Sydney startup SkedGo is developing a transport app that plans and pays for travel in bundles
Australians are accustomed to paying for things like phone and internet services in bundled packages, with telecos bringing together services like SMS and data into neat subscription-based packages. This payment and service model has proven to be highly successful for the telco industry, which interestingly enough has yet to be replicated throughout other industries such as transport, for instance.
The transport industry in Australia still works off a pay as you go model, charging customers separately for each travel transaction whether that be public, private or commercial. Recently Sydney has tried with its Opal card to move its public transport payment system into a more seamless transaction service with a tap-on, tap-off method, and soon customers will be able to also use their credit card to make these transactions.
However each travel option still has its own method of payment, with taxis working off card and cash, trains and buses off Opal cards, Uber using online transactions and parking meters still having those age old tickets. What if there was a way that all these transactions could, like our phone payments, be bundled?
This is the question Australian startup SkedGo is trying to answer and the problem it wants to solve. It wants to spare travellers the hassle of switching between different methods of payment to make the whole travel process seamless. Founded in Sydney in 2011, SkedGo wants to take out inefficiencies from the modern transport landscape and make schedules, trip routes, and payments easier everyone.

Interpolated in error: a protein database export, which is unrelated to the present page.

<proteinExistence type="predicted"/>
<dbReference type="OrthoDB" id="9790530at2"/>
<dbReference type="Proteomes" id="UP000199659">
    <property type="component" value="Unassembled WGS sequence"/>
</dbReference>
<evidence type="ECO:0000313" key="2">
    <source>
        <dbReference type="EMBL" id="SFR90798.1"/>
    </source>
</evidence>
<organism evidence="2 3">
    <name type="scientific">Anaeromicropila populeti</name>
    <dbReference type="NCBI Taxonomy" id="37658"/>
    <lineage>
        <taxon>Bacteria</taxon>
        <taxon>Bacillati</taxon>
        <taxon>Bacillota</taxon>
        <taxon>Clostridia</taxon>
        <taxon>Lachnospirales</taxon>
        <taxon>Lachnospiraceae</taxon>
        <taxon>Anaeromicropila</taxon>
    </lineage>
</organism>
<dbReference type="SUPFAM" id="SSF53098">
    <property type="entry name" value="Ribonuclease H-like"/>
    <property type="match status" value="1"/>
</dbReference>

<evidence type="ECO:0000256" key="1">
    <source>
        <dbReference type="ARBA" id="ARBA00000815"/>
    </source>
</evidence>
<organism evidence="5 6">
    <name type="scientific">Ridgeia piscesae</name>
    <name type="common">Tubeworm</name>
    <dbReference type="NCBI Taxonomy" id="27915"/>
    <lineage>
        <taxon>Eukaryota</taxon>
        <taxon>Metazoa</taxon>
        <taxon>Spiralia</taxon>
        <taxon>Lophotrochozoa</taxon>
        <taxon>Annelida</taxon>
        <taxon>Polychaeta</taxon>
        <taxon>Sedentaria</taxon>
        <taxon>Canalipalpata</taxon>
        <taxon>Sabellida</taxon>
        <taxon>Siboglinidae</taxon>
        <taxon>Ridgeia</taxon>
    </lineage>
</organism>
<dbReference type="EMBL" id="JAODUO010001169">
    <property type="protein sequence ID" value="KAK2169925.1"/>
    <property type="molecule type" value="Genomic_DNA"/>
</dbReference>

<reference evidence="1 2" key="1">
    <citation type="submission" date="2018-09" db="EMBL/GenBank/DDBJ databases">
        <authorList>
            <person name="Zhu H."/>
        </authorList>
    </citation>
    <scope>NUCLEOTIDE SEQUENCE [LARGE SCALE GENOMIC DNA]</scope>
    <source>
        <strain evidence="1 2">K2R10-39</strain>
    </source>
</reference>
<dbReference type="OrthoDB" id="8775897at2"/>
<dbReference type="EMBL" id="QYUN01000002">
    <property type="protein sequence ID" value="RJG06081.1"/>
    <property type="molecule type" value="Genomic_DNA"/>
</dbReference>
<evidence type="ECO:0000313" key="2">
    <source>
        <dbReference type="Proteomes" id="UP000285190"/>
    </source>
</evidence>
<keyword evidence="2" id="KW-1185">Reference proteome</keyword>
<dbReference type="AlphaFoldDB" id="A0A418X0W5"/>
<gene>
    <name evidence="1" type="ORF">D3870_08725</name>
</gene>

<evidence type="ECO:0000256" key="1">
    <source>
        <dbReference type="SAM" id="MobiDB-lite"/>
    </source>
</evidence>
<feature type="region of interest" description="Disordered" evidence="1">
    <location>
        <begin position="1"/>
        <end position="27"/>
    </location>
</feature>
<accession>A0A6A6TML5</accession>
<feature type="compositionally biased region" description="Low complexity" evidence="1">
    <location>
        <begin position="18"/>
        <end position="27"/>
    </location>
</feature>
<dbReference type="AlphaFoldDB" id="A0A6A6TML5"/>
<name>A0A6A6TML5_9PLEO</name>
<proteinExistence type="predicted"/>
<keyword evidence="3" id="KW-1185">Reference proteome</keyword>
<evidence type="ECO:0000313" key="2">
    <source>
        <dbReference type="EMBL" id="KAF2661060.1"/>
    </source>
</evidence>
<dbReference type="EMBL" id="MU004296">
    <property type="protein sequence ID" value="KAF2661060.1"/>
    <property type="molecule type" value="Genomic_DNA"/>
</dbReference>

From SkedGo the transport app TripGo was born, which allows customers to find ways of transport between door-to-door. Now the app has users over 200 cities worldwide. Unlike more mainstream and commercial transport mapping services like Google Maps, TripGo offers different modes of public transport, mixing them up to give the best route possible to the user.
While offering customers trips bundled with different modes of transport SkedGo thought there also needs to be a way to bundle together payments. As a part of a development of a new app that bundles payments while still offering travellers unique experiences, SkedGo entered into the Rio Olympics Transport Challenge. In the challenge the team at SkedGo showcased a new app called RioGo to serve the transport needs of half a million visitors who will descend on Rio de Janeiro in Brazil for the 31st Summer Olympics
RioGo won the challenge in the ‘Experience the Olympics’ category where judges were impressed by its use of multi-modal routing and user friendly application. RioGo customises public and private transport methods along with user preferences.
“With RioGo we’ve faced the very interesting opportunity to go beyond trip planning and focus on the motivation behind those trips: experiencing the Olympics and getting to know the sights of Rio de Janeiro. This flips around the User Experience. The focus is on what the user wants to do, and we help them with how they get around the city, so that they can make the most of their time in Rio,” explained Adrian Schoenig, cofounder of SkedGo.